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would inculcate. On the contrary, it is the business of the latter to bring men back from all scholastic pedantry and jargon, to nature, simplicity and truth. And let me add, that discourses on this plan will be found much more conformable, in manner and composition, to the simple but excellent models to be found in sacred writ.

LECTURE IX.

Of Explanatory Sermons....How the branches should be arranged and treated

...Of the Style.... Technical Language to be avoided and that of Scripture preferred....Abuse of Scripture Style....Of the Conclusion.

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IN my

last discourse on christian eloquence, I considered part of the explanatory sermon, which, was begun with, as the simplest, to wit, the exordium or introduction, the proposing of the design with the explication of the text and context, where such explication is necessary, and the division of the subject. I should now proceed to consider in what method the branches of the division should be ranged, how they should be treated, and the properest way of forming the conclusion. As to the first, the order in which the principal heads of a discourse ought to be arranged, this is sometimes of considerable consequence, sometimes it is a matter merely discretionary. It is of consequence, when the knowledge of one part is, in its nature, prerequisite to the right understanding of another part ; it is also of consequence, when in the order of time or of nature, the one part is conceived as preceding the other. The arrangement may be said to be discretionary, when neither of the above mentioned cases takes place. Suppose, for instance, the preacher's subject were the nature of evangelical repentance, and he were disposed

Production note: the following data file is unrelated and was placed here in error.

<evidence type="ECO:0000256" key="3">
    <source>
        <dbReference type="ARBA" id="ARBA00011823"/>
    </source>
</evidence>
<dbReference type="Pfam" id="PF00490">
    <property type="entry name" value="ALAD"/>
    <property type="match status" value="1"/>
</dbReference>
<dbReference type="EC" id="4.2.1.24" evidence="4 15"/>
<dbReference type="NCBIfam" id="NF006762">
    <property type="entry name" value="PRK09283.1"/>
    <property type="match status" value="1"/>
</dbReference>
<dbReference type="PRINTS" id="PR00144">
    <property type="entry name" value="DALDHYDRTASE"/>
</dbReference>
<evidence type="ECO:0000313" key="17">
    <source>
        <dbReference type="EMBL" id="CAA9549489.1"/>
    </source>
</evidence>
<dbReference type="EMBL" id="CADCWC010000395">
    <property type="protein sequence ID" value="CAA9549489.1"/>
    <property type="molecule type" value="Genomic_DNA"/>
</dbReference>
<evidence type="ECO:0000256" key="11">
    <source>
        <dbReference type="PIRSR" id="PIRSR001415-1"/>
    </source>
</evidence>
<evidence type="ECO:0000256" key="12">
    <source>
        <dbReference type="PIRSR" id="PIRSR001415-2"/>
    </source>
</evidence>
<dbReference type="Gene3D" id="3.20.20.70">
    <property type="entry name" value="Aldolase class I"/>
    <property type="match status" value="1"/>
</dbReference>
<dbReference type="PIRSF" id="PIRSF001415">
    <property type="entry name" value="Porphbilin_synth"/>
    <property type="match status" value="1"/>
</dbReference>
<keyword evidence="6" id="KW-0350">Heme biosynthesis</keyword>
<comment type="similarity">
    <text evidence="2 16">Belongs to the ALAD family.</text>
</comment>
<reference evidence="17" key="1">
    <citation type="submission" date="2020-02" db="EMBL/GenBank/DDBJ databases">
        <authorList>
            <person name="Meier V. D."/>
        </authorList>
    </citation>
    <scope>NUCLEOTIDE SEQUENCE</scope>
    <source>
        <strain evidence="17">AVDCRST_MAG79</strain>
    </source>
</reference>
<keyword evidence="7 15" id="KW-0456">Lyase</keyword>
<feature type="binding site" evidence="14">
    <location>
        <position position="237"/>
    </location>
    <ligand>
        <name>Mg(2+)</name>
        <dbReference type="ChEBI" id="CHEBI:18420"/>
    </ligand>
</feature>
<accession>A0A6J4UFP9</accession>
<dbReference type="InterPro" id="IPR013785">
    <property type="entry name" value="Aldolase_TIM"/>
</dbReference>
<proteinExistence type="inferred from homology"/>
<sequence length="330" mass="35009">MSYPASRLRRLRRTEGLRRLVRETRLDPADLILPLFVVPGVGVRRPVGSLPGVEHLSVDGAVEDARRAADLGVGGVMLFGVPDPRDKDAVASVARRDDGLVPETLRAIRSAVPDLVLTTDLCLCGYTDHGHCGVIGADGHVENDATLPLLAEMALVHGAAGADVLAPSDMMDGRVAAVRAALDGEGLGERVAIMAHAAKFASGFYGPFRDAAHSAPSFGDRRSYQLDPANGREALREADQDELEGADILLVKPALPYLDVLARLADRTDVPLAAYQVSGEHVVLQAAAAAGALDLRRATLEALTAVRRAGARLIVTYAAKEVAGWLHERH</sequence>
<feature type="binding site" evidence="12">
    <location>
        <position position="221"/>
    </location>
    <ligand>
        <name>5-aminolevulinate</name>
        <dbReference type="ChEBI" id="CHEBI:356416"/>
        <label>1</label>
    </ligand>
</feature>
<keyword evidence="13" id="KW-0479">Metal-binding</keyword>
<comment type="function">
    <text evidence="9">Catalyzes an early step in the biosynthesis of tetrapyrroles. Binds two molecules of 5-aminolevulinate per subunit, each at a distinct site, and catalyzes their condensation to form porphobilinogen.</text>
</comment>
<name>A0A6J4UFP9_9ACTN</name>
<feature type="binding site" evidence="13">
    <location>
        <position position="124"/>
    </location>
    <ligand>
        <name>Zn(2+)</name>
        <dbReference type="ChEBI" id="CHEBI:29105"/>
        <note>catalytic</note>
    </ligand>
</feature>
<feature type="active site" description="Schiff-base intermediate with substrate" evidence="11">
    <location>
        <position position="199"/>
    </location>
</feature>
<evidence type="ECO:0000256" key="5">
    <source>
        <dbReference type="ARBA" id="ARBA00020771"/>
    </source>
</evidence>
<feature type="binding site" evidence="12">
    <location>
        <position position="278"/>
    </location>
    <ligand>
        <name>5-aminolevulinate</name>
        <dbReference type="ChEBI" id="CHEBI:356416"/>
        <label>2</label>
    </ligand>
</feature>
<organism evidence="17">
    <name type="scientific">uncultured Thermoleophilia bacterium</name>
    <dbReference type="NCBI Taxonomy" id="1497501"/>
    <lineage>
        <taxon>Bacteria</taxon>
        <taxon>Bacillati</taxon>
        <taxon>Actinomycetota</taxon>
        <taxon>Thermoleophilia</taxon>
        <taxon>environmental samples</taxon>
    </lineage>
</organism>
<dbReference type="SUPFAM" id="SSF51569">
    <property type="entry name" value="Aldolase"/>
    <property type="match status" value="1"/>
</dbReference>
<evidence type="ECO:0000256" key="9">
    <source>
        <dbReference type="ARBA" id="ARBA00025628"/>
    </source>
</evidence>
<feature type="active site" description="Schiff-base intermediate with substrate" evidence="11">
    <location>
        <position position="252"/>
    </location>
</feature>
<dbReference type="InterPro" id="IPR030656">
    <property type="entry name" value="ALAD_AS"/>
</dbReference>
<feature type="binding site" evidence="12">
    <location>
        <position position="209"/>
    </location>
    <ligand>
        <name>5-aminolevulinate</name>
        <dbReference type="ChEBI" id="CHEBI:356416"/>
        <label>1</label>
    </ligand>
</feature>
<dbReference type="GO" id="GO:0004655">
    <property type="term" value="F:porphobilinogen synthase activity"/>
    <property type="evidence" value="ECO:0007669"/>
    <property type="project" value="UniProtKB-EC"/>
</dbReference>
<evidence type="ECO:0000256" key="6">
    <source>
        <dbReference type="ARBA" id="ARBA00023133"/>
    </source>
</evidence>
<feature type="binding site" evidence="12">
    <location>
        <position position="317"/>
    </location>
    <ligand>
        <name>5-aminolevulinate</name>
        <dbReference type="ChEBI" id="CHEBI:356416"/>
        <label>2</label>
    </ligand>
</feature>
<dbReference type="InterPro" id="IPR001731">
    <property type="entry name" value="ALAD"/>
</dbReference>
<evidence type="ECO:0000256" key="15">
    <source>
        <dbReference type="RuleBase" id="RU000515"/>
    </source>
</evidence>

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to comprehend the whole under the three following heads, a proper sense and conviction of sin, pious and suitable resolutions from an apprehension of divine mercy through the mediation of Jesus Christ our Lord, and a real conversion or change to the obedience of God. The order, in which these topics have just now been mentioned, is the only order in which the subject could properly be discussed. The right understand, ing of every previous member is preparatory to the right understanding of that which follows. This arrangement will perhaps be considered also as fixed by the order of nature and of time. I shall for another instance recur to that mentioned in a former lecture. Suppose then the preacher's subject is to illustrate this important evangelical truth, that grace or the unmerited favour of God is the genuine source of man's sal. vation ; suppose further, that one chooses for the illustration of it the two topics also above mentioned ; the plan of our redemption by Jesus Christ is purely the result of grace or unmerited favour, the completion of this plan in us by the operation of the Spirit is also the result of grace. It is evident, that the order in which these two topics are now laid down, is the only natural order in which they could be treated. The plan is ever conceived as previous to the execution. But in another example of distribution taken from Tillotson, of the characters of gospel obedience into sin. cerity, universality and constancy, it is not perhaps material in what order you explain these particulars. As there are few cases however, in which even this circumstance, when attentively considered, will appear perfectly indifferent, I should like best the order where. in I have just now named them, though I could not